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first published in Acumen, 2006;

 in collection, Gallery, Poetry Monthly Press




The portrait lied a ruddy, handsome lord.

The match was made by proxy.  When at last

I saw him in the flesh I was aghast.

Nothing I'd heard about him had prepared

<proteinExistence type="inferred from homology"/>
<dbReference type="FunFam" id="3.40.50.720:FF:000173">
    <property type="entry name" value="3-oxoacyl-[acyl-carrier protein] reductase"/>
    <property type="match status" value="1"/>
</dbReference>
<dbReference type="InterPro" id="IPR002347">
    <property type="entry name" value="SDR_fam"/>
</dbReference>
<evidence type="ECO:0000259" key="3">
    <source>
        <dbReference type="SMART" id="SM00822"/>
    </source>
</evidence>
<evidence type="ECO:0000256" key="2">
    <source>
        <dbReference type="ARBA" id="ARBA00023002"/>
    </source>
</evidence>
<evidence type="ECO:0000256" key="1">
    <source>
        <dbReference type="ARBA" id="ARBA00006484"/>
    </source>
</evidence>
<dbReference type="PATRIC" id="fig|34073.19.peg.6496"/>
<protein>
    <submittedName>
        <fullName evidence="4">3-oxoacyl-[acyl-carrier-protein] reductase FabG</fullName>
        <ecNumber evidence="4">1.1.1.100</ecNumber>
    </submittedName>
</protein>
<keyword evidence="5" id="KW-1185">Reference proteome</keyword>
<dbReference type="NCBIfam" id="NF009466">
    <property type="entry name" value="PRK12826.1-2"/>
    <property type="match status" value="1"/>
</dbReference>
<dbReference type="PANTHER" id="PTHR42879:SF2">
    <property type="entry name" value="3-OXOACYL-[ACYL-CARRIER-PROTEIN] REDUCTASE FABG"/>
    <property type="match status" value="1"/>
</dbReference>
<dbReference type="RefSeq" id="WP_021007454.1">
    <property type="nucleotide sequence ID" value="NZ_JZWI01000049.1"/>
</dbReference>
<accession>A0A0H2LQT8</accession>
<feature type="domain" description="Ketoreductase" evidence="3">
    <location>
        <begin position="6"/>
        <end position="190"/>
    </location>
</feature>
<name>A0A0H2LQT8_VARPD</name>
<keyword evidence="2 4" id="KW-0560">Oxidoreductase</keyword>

me for a cushion stuffed with gorgeous cloth,

a broad, fat face, two little greedy eyes.

He'd killed one wife, divorced the first.  Now wise

to what I'd taken on, I smelt his breath,


saw his huge bulk undressed.  He sickened me.

In any case, the wretch was impotent.

Reasons of state required a settlement.

When he divorced me, I was glad to agree.


I live in comfort.  Who's the Flemish Mare?

At least I kept my head.  Why should I care?



Joan Sheridan Smith


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